From left: Lynn Nichols, LICSW, panel moderator; Kristen Vella Gray, PA-C; Derek Monette, MD; Annie Lewis-O’Connor, PhD, NP-BC, MPH, FAAN; Isabel Checa, MSW; Deborah Jordan, MSW, LICSW

From left: Lynn Nichols, LICSW, panel moderator; Kristen Vella Gray, PA-C; Derek Monette, MD; Annie Lewis-O’Connor, PhD, NP-BC, MPH, FAAN; Isabel Checa, MSW; Deborah Jordan, MSW, LICSW

When an African-American transgender woman arrived at Brigham and Women’s Emergency Department (ED), she showed signs and symptoms of domestic violence, sexual assault and human trafficking.

Race, gender and exposure to trauma were all key considerations as staff prepared to provide her with the best possible care. A panel of five BWHers recounted the patient’s story at Schwartz Rounds on Nov. 8, reflecting on the case as an example of the challenges facing transgender patients who have been sexually abused and the providers who are caring for them.

One challenge the team encountered was in filling a prescription for post-exposure prophylaxis (PEP) medication to prevent HIV infection. When the patient arrived in the ED, she was identified in Partners eCare as male, but under her insurance provider, she was listed as female.

While this error may seem like a simple one to resolve, the care team discovered that it could not easily be changed in Partners eCare without a proof of gender by legal photo ID. Kristen Vella Gray, PA-C, of the Department of Emergency Medicine, made multiple phone calls to registration in order to fix the mistake and was able to successfully get the patient’s prescriptions processed quickly due to the time-sensitive nature of the PEP medication.

If a BWH patient requests that their gender be changed in their medical record, proper legal documentation should be presented to a registration representative.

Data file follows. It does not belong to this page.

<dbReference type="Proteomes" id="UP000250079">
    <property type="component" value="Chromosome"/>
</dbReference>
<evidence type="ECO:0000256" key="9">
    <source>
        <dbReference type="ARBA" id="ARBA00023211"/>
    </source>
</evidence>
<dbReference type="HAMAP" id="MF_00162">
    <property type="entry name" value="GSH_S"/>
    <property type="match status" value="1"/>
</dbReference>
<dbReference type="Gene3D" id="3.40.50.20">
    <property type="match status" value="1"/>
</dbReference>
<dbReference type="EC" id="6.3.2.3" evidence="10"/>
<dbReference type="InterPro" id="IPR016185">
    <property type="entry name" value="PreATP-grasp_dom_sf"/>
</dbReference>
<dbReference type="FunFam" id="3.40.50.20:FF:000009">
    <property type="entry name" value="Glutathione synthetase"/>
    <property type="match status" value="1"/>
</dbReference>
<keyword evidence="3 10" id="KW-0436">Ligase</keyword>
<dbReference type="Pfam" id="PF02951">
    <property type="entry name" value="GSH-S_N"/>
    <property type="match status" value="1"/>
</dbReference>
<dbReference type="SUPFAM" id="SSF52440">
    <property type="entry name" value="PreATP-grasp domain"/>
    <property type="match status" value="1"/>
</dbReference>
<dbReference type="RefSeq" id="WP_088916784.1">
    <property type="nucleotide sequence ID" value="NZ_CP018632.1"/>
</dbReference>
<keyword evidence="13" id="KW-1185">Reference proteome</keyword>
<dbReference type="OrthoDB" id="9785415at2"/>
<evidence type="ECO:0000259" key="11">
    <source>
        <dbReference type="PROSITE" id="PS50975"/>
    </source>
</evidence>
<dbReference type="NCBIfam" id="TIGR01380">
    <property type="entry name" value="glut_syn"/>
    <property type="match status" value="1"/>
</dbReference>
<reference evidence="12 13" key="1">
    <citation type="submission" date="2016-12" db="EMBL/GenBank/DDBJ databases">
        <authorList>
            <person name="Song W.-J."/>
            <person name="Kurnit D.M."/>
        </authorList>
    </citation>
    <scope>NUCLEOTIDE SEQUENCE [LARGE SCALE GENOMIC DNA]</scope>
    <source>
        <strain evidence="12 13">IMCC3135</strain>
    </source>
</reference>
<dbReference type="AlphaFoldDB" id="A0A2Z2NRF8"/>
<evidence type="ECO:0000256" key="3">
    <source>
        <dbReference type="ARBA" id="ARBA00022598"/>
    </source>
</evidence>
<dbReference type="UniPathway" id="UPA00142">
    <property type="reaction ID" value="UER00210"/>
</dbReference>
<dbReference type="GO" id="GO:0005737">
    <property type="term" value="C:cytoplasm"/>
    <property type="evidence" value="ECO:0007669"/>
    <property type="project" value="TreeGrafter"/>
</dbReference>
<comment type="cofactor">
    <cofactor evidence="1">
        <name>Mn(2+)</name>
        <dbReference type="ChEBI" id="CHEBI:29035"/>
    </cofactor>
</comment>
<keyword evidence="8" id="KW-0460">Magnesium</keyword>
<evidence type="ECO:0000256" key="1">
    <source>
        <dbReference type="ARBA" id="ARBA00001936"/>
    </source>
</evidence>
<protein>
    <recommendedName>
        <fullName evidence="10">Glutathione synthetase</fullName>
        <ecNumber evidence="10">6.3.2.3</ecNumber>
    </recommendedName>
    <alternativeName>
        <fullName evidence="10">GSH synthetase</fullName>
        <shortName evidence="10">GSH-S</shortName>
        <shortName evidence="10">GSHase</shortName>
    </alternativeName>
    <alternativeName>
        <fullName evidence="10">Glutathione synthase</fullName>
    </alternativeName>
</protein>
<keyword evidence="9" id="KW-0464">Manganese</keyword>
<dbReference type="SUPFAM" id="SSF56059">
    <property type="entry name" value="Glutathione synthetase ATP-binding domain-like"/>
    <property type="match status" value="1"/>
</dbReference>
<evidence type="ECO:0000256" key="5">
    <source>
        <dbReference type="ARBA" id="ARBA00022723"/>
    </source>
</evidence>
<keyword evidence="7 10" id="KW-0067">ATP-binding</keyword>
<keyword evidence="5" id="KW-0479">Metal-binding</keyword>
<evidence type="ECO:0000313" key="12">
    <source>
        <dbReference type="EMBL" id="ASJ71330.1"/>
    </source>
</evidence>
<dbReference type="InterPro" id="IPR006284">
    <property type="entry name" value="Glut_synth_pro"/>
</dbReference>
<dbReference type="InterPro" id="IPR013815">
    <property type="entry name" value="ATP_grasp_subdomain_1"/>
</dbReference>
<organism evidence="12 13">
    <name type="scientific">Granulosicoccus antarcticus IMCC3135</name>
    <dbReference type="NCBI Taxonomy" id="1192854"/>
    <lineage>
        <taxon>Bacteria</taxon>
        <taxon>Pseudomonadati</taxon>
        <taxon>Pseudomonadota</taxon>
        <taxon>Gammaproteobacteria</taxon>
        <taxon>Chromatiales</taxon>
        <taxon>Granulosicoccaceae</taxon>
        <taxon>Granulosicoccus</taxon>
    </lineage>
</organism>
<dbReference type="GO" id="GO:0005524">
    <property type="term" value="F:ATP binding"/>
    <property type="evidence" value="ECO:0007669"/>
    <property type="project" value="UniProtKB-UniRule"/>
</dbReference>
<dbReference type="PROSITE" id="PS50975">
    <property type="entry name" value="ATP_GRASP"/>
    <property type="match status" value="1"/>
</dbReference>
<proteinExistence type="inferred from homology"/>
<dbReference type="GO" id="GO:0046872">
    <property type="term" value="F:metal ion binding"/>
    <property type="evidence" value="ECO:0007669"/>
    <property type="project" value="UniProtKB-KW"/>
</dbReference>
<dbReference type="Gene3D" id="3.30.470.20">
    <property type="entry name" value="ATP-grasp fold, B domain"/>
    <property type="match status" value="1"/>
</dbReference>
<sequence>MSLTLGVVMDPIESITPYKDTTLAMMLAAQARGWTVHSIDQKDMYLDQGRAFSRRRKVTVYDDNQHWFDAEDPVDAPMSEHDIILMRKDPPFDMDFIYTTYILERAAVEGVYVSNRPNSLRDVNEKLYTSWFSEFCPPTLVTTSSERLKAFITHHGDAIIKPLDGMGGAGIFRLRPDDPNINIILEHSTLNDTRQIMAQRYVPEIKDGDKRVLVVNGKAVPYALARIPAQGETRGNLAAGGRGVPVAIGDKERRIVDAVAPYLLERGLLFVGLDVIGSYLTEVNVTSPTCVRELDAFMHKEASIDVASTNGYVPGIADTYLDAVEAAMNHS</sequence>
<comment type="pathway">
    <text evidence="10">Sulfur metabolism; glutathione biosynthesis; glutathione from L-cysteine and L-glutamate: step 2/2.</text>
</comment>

Another challenge the team faced was in finding a shelter that would be a safe place for a transgender woman of color.

“Safety is not just about being safe from your abuser,” said Isabel Checa, MSW, from Passageway, the Center for Community Health and Health Equity’s domestic violence intervention program. “Safety is many different things.”

Checa noted that there is a lack of domestic violence shelters in the area and across the country that are trans-specific or trans-friendly. Therefore, shelter staff and those staying at the shelter may not provide a safe and welcoming environment or be prepared to provide the type of care and support needed.

The Passageway team found an out-of-state shelter and referred the patient there. Ultimately, the patient left because of concern for her own safety and biases that she experienced at the shelter. She was not able to maintain contact with her BWH care team because her cell phone was broken, eliminating any opportunity for follow-up care.

Annie Lewis-O’Connor, PhD, NP-BC, MPH, FAAN, nurse scientist and founder and director of the Coordinated Approach to Recovery and Empowerment (C.A.R.E.) Clinic at BWH, did not meet the patient, but she did consult with the team on using a trauma-informed care model while the patient was in the hospital.

Trauma-informed care is built on understanding how exposures to trauma, whether intimate partner violence or other forms of intentional violence, and whether as an individual or as a member of a marginalized group, affects access and delivery of care for survivors. Lewis-O’Connor spoke about the team’s empathetic, forward-thinking and compassionate approach to caring for this particular patient, meeting her where she was by giving her the care she needed when she needed it.

“We can take lessons learned from this patient and others like her to help us be better care providers,” said Lewis-O’Connor.

Carrie Braverman, LICSW, a social worker in the Department of Care Coordination and founding chair of the Brigham and Women’s Health Care LGBT and Allies Employee Resource Group, noted the importance of provider education in caring for this patient population.

“As providers striving not only for excellent patient care, but also social justice and the betterment of communities, we have a responsibility to educate ourselves about individuals who identify as trans and non-binary,” says Braverman. “This includes an understanding and comfort with appropriate language, creating safe spaces, and knowing the specific care needs both from a physical and mental health perspective.”

If you are caring for a patient of suspected intimate partner violence, here are some resources that may help: